In your own words
What does volunteering for Girl Scouts mean to you?
My name is Leslie Seeley. I am an Emporia native and a Girl Scout volunteer. I was a Girl Scout as a child and now I serve the young women of Emporia as a Girl Scout volunteer. I work for ESB Financial, a locally-owned bank, as a branch manager. I graduated from Emporia State University in 2002 with a Bachelor of Arts in Spanish and a Bachelor of Arts in German. My husband, Samuel, and I have 2 children. Sophia is 11 years old and a 5th grader at Walnut School. I have been her troop leader since she started Kindergarten in 2007. Calvin is 7 years old and a 1st grader at Walnut School. He is an active Cub Scout and lover of sports.
Why should I be a volunteer? When you volunteer in an organization like Girl Scouts, you are playing an active role in shaping the young women leaders of tomorrow. Our girls need strong, independent, self-sufficient women to care for them, build them up, give them confidence, and provide them with opportunities that will help them to learn and grow. Most of us would not be where we are today without the influence of the volunteers who helped us as children and young adults. Now, as adults we get the opportunity to not only give of ourselves to those who need us, but to work along others who share our passion for creating a better future and to learn from each other. We should never stop learning and never stop giving.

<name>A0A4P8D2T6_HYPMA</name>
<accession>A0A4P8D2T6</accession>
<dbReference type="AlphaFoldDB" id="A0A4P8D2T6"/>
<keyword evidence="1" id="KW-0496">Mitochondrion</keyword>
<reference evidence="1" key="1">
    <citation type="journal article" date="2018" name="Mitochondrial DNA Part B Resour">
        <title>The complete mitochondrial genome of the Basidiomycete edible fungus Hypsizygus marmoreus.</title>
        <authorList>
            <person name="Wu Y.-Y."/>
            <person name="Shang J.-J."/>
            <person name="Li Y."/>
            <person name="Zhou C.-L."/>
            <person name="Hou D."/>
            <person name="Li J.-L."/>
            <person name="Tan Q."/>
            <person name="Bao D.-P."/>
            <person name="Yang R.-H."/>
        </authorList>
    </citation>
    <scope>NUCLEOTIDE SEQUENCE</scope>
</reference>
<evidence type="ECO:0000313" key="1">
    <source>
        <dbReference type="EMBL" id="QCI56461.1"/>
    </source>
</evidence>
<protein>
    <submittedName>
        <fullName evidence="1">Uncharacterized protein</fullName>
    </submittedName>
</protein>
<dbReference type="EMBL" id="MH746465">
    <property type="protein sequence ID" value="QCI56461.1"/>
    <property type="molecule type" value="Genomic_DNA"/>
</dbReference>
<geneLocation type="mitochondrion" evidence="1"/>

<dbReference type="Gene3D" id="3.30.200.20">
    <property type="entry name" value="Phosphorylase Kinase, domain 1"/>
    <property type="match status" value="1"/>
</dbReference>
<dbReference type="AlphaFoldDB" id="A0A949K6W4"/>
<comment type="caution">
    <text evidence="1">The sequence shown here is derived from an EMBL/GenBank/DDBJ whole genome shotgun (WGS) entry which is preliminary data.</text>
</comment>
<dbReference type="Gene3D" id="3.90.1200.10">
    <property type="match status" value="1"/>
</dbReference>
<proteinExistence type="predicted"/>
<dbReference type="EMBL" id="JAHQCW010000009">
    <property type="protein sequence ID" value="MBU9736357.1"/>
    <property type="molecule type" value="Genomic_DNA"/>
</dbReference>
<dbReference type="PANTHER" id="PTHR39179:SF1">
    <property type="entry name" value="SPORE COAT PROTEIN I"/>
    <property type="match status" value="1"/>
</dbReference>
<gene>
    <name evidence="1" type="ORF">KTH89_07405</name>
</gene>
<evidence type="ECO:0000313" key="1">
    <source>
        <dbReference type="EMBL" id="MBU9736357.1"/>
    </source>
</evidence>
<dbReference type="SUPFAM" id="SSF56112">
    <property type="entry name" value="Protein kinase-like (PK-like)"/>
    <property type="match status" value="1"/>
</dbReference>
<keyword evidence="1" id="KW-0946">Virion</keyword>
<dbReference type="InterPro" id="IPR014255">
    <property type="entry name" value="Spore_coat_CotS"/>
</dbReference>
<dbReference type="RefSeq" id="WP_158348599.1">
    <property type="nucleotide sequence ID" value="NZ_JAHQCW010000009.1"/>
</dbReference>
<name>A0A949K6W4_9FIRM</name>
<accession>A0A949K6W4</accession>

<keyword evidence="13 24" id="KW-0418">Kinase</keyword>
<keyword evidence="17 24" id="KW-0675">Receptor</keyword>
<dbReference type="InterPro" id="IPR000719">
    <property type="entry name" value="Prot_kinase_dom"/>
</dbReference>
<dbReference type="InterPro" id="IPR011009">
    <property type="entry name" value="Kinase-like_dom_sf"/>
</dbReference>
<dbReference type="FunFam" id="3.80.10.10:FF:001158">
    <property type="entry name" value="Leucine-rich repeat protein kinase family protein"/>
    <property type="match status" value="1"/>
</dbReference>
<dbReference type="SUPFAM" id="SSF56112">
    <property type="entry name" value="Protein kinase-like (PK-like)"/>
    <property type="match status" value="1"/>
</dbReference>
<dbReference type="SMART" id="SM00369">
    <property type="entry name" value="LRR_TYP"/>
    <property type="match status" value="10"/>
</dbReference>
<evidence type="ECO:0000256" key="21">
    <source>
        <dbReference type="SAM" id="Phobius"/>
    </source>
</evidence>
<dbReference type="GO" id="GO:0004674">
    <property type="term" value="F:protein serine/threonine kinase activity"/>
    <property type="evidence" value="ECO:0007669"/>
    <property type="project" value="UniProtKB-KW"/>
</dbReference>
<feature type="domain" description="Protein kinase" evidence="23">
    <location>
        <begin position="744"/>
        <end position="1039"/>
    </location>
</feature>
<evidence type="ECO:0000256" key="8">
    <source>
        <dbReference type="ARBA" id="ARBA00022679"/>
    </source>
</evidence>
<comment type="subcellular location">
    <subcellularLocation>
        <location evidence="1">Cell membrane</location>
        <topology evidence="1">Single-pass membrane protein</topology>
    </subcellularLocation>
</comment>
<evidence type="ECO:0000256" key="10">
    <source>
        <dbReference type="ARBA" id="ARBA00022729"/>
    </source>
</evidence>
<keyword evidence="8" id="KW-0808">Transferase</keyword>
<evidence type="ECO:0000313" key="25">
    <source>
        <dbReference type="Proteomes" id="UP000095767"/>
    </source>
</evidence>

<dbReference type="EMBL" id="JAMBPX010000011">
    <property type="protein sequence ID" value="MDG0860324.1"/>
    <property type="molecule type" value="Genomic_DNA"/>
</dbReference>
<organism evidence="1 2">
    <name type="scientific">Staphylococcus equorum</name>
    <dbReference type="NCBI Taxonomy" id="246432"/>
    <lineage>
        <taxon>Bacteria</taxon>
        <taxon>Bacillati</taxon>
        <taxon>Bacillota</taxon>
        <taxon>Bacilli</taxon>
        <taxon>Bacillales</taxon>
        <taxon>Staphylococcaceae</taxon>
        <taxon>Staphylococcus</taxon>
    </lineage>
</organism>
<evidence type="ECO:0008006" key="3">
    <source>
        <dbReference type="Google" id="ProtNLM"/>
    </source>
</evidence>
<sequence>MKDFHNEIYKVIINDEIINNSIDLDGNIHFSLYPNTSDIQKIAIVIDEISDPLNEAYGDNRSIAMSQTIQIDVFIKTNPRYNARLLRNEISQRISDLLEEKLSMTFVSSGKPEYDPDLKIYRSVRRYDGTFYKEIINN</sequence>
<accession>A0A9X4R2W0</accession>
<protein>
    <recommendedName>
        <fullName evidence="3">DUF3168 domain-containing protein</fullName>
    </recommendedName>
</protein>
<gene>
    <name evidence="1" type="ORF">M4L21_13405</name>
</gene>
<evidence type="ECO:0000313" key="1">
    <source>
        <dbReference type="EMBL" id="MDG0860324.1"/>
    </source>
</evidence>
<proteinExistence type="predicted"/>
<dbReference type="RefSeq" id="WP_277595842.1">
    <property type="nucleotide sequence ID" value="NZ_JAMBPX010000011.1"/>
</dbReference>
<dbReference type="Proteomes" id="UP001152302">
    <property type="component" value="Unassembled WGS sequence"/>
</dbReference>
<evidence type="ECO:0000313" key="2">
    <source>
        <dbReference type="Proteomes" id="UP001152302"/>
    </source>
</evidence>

Share your story about volunteering for Girl Scouts!
Troop & Service Unit Finance Summaries
Deadline: June 30
Thank you for submitting your Troop and Service Unit Finance summaries on or before June 30, 2013.
- Find Troop and Service Unit Finance Summaries in your Early Bird Packet or in the 'Forms for Volunteers' section on www.kansasgirlscouts.org.
- Submit the names of all current signers on the account. Each checking account must have (at least) two volunteer signers with current volunteer applications and background checks.
- Report all troop income. Be sure to report the ending balance from the previous year, troop dues collected, Fall Opportunity and Cookie Sale proceeds, financial assistance received, donations and income from other money-earning activities.
- Report all troop expenses. Be sure to report community-service projects, badges and pins, camping expenses, trips, meeting/craft supplies, miscellaneous expenses, etc.
- Subtract troop expenses from troop income to determine the balance of troop funds.
- Mail, hand-deliver or e-mail completed reports to your local Girl Scout Center.
- Keep a copy for your own records.
Find troubleshooting tips and a quick five-minute video here.